- The Washington Times - Monday, March 14, 2022

Sen. Rand Paul of Kentucky said Monday he will introduce an amendment to fire Dr. Anthony Fauci as director of the National Institute of Allergy and Infectious Diseases and divide his role among three institutes.

Mr. Paul, a Republican, said in a Fox News op-ed that he thinks he can compel a vote on his amendment this week.

The senator said each of the institutes would be led by a presidential appointee who is confirmed by the Senate. He is proposing the move because he is concerned the director had too much say over the response to COVID-19 and divisive policies like social restrictions and masking.

“This will create accountability and oversight into a taxpayer-funded position that has largely abused its power and has been responsible for many failures and misinformation during the COVID-19 pandemic,” Mr. Paul wrote.

The senator took particular exception to Dr. Fauci and other officials pushing cloth masks, despite later research showing they weren’t very effective, and restrictions on businesses and schools.

Mr. Paul pointed to signs that children are falling behind academically and socially, and a Johns Hopkins study that found business lockdowns did massive economic harm but did not reduce mortality.

The senator also said Dr. Fauci wasn’t forthcoming enough about the possibility the coronavirus might have escaped from a lab in Wuhan, the central Chinese city where the outbreak began, and the nature of U.S.-funded projects at the lab.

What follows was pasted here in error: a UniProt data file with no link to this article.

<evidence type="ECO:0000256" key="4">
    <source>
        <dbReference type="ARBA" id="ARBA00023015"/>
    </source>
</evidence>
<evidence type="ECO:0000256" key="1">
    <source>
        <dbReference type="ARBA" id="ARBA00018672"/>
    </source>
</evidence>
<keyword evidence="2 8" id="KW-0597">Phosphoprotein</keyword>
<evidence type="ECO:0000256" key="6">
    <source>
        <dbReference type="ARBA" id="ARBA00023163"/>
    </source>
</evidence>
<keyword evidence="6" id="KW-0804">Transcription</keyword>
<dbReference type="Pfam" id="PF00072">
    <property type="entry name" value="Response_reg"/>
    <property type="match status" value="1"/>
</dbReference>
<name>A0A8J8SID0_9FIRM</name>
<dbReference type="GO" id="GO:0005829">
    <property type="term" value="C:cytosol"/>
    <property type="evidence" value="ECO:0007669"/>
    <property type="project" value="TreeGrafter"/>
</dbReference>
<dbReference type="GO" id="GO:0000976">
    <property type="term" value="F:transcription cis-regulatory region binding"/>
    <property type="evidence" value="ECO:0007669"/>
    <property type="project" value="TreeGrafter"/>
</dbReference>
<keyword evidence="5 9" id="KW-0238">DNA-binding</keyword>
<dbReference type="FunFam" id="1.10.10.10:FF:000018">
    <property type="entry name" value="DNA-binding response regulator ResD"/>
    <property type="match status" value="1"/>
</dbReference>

“If Fauci was simply one family doctor in Peoria, his mistakes would not be so catastrophic,” Mr. Paul wrote. “But since Fauci is allowed to be a medical czar for the whole country, his errors are amplified throughout the land.”

Dr. Fauci has led NIAID since the 1980s. He was a key adviser to former President Donald Trump and was promoted by President Biden as a special medical adviser.

He fell out of favor with Mr. Trump and Republicans after an early push to shut down society for a couple of weeks in early 2020 turned into long-term, rolling restrictions on social life. The doctor has been viewed as a kind of avatar of these restrictions though many mandates are dictated by governors and local officials.

For more information, visit The Washington Times COVID-19 resource page.

• Tom Howell Jr. can be reached at thowell@washingtontimes.com.

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